- Your child must have a pregnancy test to show that she is NOT pregnant before starting this drug.
If your child is or may be sexually active:
- Have your child use birth control to prevent pregnancy while taking this drug and for at least 1 monthly period (menstrual) cycle after stopping this drug.
- If your child misses her period, has unprotected sex, or thinks that her birth control has not worked, call the doctor right away.
- If your child is a male and has sex with a female who could get pregnant, they must prevent pregnancy during care and for 3 months after care ends. They must use birth control that can be trusted.
- Some products have benzyl alcohol. Do not give a product that has benzyl alcohol in it to a newborn. Talk with the doctor to see if this product has benzyl alcohol in it.
- Signs of an allergic reaction, like rash; hives; itching; red, swollen, blistered, or peeling skin with or without fever; wheezing; tightness in the chest or throat; trouble breathing or talking; unusual hoarseness; or swelling of the mouth, face, lips, tongue, or throat.
- Signs of infection like fever, chills, very bad sore throat, ear or sinus pain, cough, more sputum or change in color of sputum, pain with passing urine, mouth sores, or wound that will not heal.
- Signs of bleeding like throwing up blood or throw up that looks like coffee grounds; coughing up blood; blood in the urine; black, red, or tarry stools; bleeding from the gums; vaginal bleeding that is not normal; bruises without a reason or that get bigger; or any bleeding that is very bad or that you cannot stop.
- Signs of a pancreas problem (pancreatitis) like very bad stomach pain, very bad back pain, or very bad upset stomach or throwing up.
- Signs of kidney problems like unable to pass urine, change in how much urine is passed, blood in the urine, or a big weight gain.
- Signs of liver problems like dark urine, feeling tired, not hungry, upset stomach or stomach pain, light-colored stools, throwing up, or yellow skin or eyes.
- Signs of lung or breathing problems like shortness of breath or other trouble breathing, cough, or fever.
- Pinpoint red spots on the skin.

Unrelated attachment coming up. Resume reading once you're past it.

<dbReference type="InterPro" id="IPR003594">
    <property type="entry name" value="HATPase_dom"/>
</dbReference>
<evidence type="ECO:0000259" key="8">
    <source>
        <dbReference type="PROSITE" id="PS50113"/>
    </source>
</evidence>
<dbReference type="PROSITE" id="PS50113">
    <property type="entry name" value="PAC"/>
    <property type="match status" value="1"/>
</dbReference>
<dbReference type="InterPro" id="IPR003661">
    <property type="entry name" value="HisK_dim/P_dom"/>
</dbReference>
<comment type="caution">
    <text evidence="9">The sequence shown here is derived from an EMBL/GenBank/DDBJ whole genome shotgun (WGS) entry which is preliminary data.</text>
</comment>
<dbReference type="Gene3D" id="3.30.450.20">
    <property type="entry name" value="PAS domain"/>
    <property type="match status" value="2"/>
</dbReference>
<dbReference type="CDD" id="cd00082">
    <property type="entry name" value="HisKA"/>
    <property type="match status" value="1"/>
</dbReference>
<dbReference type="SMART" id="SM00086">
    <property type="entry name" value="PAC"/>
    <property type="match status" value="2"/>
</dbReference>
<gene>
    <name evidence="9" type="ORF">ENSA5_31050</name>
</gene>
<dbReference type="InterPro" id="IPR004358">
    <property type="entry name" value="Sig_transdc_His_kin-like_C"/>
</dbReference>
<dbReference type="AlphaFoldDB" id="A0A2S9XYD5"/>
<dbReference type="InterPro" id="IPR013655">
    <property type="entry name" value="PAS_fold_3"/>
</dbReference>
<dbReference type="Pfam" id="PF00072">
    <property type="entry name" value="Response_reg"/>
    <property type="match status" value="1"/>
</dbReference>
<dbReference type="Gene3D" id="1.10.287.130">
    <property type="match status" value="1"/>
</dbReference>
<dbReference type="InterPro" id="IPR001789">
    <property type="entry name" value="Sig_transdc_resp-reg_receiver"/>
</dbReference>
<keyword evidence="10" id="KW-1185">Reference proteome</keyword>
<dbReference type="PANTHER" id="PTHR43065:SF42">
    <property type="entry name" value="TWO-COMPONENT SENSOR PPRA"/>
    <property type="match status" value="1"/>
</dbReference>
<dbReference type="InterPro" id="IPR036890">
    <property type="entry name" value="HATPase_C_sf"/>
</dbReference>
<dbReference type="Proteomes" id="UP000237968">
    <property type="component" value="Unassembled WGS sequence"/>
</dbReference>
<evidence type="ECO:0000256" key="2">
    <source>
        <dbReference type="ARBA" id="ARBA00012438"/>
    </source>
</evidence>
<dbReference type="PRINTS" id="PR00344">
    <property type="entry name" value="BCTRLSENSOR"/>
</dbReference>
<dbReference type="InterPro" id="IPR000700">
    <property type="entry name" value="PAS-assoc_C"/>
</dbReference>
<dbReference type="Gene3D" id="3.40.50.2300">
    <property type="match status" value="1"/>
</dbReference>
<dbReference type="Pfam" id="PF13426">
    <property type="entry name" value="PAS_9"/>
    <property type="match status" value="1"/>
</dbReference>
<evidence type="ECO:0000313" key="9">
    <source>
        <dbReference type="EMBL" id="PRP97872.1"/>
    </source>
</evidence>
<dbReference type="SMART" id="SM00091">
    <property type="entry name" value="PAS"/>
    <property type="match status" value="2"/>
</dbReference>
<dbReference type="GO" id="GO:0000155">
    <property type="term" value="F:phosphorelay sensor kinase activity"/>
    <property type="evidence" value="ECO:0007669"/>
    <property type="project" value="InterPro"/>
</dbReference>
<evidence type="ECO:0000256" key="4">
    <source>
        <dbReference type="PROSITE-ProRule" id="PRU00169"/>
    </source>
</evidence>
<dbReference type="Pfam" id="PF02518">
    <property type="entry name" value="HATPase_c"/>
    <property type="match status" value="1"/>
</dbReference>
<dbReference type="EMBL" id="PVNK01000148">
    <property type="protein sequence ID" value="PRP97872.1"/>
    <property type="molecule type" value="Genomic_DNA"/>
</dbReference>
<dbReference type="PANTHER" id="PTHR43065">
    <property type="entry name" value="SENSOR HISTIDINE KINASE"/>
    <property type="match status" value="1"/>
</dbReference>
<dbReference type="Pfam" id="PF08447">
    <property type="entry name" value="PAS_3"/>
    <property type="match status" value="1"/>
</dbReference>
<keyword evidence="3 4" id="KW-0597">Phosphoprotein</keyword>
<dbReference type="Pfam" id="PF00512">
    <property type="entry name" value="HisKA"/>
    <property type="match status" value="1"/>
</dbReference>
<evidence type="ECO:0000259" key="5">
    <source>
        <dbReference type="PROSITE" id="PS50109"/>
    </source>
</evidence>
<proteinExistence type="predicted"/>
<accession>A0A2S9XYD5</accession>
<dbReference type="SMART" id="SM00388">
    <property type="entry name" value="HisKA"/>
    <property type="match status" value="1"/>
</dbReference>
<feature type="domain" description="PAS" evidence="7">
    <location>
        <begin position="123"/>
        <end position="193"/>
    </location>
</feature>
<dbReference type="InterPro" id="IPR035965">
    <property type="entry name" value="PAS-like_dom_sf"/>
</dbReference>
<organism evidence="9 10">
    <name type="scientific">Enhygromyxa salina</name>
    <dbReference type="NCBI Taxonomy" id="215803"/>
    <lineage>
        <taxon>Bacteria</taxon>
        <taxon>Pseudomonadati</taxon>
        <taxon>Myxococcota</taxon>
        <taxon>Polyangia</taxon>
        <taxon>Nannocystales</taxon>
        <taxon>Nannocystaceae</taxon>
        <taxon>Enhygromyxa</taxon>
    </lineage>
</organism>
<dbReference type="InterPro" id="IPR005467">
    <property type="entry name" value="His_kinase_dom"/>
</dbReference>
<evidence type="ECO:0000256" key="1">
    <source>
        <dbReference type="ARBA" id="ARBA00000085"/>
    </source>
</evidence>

- Very bad dizziness or passing out.
- Feeling confused.
- Change in eyesight.
- Bone pain.
- Swelling, warmth, numbness, change of color, or pain in a leg or arm.
- Weakness on 1 side of the body, trouble speaking or thinking, change in balance, drooping on one side of the face, or blurred eyesight.
- Neck stiffness.
- Not able to move.
- Upset stomach.
- Hair loss.
- Feeling tired or weak.
- Belly pain.
- Have your child drink lots of noncaffeine liquids every day unless told to drink less liquid by your child’s doctor.
- Give to your child as you have been told by the doctor. This drug is not to be given every day. Be sure you know how to give this drug.
- To gain the most benefit, do not miss giving your child doses.
- How this drug is taken may change based on blood work results, side effects, and how well the drug is working.
- Do not switch between different forms of this drug without first talking with the doctor.
- It is given as a shot into the fatty part of the skin on the top of the thigh or the belly area.
- If you will be giving your child the shot, your child’s doctor or nurse will teach you how to give the shot.
- Follow how to give this drug as you have been told by your child’s doctor or read the package insert.
- Do not use if the solution is cloudy, leaking, or has particles.
- Do not give into red or irritated skin.
- Throw away needles in a needle/sharp disposal box. Do not reuse needles or other items. When the box is full, follow all local rules for getting rid of it. Talk with a doctor or pharmacist if you have any questions.
Injection (I.M., I.V.):
- It is given as a shot into a muscle or vein.
- This drug may be given as a shot into the spinal fluid.
- Your child’s doctor will give this drug.
- Call your child’s doctor to find out what to do.
Injection (I.M., I.V.):
- If you need to store this drug at home, talk with your child’s doctor, nurse, or pharmacist about how to store it.
All other products:
- Store at room temperature.
- Store in a dry place. Do not store in a bathroom.
- Protect from light.
- Do not freeze.
- Keep all drugs in a safe place. Keep all drugs out of the reach of children and pets.
- Check with your pharmacist about how to throw out unused drugs.
- If your child’s symptoms or health problems do not get better or if they become worse, call your child’s doctor.
- Do not share your child’s drug with others and do not give anyone else’s drug to your child.
- Keep a list of all your child’s drugs (prescription, natural products, vitamins, OTC) with you. Give this list to your child’s doctor.
- Talk with your child’s doctor before giving your child any new drug, including prescription or OTC, natural products, or vitamins.
- Some drugs may have another patient information leaflet. If you have any questions about this drug, please talk with your child’s doctor, nurse, pharmacist, or other health care provider.
- If you think there has been an overdose, call your poison control center or get medical care right away. Be ready to tell or show what was taken, how much, and when it happened.